On Tuesday, March 21st, President Biden announced that the Administration will increase protections to the Pacific Remote Islands by advancing the designation of a new National Marine Sanctuary. This announcement is in response to the long-standing request of the Pacific Remote Islands Coalition (PRI Coalition) to expand protections to the area.
Friday, March 24, 2023 UPDATE: The White House released a Memorandum on Conserving the Natural and Cultural Heritage of the Pacific Remote Islands.
The proposed Sanctuary would encompass the existing Pacific Remote Islands Marine National Monument, supplementing and complementing existing protections, and extend to the full limit of the Exclusive Economic Zone (200 nautical miles) around Howland and Baker Islands, Kingman Reef and Palmyra Atoll.
With resilient coral reefs, diverse threatened and endangered wildlife, and deep-sea species that do not exist anywhere else on Earth, the Pacific Remote Islands are home to some of the last healthy, wild ecosystems in the Pacific Ocean. Its waterways weave a rich, shared wayfinding history connecting Pacific Island nations and cultures who crossed the vast ocean using winds, stars, and currents to navigate their paths. These islands also hold the story of the Hui Panalāʻau, a group of more than 130 mostly Native Hawaiian young men, whose service and sacrifice played a vital role in defining the modern footprint of America.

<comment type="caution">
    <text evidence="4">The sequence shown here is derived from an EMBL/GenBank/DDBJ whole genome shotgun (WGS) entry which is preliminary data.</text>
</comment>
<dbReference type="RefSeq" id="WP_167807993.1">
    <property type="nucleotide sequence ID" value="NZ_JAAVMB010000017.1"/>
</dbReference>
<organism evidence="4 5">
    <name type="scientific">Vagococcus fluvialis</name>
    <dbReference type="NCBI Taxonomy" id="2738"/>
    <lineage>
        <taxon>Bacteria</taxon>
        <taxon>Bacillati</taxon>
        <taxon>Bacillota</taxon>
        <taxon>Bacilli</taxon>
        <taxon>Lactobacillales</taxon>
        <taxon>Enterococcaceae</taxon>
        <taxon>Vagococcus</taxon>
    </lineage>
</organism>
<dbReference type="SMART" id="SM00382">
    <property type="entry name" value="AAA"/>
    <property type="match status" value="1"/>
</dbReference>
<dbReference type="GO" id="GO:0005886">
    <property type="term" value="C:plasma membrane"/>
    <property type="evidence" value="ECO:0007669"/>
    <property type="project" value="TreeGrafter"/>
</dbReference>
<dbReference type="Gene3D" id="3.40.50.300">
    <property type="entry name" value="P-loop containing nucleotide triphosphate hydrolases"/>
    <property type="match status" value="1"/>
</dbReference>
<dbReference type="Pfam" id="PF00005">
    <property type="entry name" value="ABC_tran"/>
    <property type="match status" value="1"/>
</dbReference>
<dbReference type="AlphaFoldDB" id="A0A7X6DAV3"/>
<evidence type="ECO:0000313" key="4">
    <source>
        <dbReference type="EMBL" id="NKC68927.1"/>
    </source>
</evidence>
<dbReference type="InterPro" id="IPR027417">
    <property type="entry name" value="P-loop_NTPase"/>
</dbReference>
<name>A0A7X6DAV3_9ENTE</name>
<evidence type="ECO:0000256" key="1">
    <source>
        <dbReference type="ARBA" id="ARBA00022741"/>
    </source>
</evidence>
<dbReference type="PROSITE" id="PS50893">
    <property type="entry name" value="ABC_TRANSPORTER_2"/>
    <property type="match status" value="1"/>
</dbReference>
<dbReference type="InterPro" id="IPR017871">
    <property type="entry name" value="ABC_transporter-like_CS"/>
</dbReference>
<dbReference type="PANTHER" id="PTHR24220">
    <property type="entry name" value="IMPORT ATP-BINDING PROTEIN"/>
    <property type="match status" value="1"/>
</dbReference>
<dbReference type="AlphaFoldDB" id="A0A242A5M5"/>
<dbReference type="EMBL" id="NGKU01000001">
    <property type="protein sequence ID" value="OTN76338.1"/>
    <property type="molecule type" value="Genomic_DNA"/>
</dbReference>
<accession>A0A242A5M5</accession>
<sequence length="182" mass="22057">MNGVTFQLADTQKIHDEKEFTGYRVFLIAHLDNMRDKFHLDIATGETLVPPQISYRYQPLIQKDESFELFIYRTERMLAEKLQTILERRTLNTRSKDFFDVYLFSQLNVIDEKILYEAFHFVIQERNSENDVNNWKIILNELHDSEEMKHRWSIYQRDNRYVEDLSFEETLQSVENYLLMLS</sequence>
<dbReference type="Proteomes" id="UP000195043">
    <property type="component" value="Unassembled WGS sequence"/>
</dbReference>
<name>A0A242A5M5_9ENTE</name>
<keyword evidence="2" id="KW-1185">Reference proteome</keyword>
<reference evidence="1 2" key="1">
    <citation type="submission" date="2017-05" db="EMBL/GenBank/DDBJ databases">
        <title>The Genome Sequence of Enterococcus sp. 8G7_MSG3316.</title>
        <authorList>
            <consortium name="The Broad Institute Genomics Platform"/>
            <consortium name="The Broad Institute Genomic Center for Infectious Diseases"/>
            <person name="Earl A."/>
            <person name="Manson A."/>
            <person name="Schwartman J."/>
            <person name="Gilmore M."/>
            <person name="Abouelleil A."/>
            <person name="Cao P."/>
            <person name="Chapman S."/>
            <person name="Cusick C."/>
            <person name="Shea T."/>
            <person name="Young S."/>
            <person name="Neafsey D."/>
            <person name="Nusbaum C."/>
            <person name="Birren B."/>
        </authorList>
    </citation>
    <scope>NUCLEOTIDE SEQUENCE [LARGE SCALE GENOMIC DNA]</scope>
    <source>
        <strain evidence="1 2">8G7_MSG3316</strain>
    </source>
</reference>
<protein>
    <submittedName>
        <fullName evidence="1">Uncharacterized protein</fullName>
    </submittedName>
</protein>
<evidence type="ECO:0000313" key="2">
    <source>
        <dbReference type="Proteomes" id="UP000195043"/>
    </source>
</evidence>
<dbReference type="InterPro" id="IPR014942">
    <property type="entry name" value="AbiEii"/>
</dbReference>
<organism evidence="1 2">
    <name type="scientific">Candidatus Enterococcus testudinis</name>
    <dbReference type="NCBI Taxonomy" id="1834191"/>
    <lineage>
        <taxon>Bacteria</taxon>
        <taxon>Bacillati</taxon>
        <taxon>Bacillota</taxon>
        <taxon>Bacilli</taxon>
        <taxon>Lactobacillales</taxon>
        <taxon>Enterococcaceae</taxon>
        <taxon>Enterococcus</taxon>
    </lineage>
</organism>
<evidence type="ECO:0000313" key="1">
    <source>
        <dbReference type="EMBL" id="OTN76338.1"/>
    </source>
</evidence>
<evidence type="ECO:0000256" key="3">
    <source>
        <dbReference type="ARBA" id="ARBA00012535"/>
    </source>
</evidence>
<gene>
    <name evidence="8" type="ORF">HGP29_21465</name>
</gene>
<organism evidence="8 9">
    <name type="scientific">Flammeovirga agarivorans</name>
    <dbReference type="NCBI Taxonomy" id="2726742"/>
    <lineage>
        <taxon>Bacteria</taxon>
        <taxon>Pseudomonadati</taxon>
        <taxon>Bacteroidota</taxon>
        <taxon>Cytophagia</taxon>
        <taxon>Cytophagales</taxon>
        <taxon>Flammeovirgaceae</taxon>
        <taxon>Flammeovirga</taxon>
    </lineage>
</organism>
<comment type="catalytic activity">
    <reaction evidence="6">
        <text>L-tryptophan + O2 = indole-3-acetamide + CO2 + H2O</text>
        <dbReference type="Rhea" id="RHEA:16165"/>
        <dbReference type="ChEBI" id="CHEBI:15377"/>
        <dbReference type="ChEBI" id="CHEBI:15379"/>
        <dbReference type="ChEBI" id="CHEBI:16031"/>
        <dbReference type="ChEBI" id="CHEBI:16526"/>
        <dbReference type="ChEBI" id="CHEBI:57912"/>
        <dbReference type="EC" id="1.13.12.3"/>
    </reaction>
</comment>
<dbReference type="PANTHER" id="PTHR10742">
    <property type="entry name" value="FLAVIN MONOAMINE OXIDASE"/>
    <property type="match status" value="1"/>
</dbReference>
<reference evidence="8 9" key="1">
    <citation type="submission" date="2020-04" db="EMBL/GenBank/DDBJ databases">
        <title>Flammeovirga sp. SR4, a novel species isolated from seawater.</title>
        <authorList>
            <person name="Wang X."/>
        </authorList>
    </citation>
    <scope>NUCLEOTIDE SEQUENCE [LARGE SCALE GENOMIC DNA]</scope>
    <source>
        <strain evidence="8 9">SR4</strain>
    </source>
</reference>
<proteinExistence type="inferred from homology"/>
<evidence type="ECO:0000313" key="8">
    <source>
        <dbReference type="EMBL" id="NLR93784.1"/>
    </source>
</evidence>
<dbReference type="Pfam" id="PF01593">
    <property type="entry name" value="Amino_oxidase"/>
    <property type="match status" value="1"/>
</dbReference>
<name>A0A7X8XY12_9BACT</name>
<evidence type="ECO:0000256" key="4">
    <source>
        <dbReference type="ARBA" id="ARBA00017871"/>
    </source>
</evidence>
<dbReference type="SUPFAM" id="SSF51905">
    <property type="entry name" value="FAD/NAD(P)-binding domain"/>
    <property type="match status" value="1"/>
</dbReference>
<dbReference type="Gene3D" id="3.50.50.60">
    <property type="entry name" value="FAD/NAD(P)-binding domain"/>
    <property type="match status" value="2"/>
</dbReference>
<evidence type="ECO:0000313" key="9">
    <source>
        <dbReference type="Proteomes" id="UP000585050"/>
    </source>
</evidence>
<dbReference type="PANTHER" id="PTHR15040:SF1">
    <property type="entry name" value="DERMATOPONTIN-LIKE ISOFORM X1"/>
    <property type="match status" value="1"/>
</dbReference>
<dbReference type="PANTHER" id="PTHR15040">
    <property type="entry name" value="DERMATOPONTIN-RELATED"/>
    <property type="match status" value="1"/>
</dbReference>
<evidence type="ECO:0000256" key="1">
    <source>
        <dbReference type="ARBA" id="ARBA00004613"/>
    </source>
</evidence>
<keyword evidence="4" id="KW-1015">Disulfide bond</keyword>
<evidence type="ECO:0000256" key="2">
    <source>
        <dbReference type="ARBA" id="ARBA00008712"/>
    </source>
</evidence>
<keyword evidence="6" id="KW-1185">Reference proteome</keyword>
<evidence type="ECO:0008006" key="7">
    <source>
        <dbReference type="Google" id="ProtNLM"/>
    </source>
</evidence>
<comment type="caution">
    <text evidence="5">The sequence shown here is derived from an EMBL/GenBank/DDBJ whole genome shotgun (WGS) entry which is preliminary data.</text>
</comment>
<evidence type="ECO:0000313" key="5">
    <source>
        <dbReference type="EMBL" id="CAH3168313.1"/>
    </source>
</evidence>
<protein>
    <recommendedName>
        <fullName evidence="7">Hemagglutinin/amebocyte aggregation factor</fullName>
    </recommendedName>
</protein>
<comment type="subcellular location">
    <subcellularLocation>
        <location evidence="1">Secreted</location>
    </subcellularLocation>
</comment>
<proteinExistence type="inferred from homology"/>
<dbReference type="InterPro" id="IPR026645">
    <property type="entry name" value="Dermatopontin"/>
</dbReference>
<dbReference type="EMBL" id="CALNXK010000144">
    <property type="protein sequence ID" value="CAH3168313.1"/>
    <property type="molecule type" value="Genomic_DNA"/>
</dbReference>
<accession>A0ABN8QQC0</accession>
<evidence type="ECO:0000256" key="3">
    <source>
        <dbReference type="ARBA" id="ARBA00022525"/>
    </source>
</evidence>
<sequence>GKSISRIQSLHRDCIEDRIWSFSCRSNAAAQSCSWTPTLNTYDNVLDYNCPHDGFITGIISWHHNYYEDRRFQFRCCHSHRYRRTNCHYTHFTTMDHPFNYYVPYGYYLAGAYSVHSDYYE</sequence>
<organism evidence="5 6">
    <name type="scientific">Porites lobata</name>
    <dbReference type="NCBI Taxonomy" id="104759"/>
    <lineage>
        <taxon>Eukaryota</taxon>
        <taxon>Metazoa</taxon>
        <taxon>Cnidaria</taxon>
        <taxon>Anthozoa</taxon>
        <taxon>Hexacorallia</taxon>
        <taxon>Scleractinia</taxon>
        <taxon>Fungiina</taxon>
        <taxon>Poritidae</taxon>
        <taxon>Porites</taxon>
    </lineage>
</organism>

A national marine sanctuary would create the world’s largest highly protected marine protected area by overlaying a national marine sanctuary for the existing protections, and expanding protection around Howland and Baker Islands, Kingman Reef, and Palmyra Atoll from 50 nautical miles, to 200 nautical miles (exclusive economic zone).
Hawaiʻi’s congressional delegation, Hawai‘i Governor Josh Green, as well as Pacific Islanders, cultural practitioners, scientists, conservationists, fishers and community members have expressed their support for commencing this process. This announcement would not have been possible without their support. A special mahalo to Senator Brian Schatz, Senator Mazie Hirono, Congressman Ed Case, Representative Jill Tokuda.
On March 15, 2023, Hawai‘i Governor Josh Green sent a letter to President Joe Biden outlining support for expanding and further protecting the Pacific Remote Islands. We would like to send our deepest mahalo to Governor Josh Green for your support of a National Marine Sanctuary designation process! Read Gov. Green’s letter of support here.
In a release on Tuesday, March 21, Ed Case applauded President Biden’s direction to the Secretary of Commerce to initiate consideration of designation of the waters of the U.S. Pacific Remote Islands as a National Marine Sanctuary.
The Pacific Remote Islands including their waters are not only a critical interlocking component of the broader Pacific marine ecosystem, but an integral part of the historical and cultural ties of the indigenous peoples of the Pacific as well as a key source of scientific knowledge on the preservation of a sustainable ocean environment,” said Case. “As a nation, we have a duty to ensure the long-term survival of the PRI’s ecological, scientific and cultural value. This process will do just that and will achieve the marine protection goals of President Biden’s America the Beautiful Initiative to protect thirty percent of U.S. lands and waters by 2030.
Mahalo to Congressman Ed Case for supporting the efforts to protect the Pacific Remote Islands! Your leadership and mana‘o has paved the way to make tremendous progress for the Pacific Remote Islands.
It was wonderful for members from the PRI Coalition to meet with US Representative Jill Tokuda (Hawai‘i 2nd District) this week, and to be able to bring a little Aloha from the Islands to Washington DC.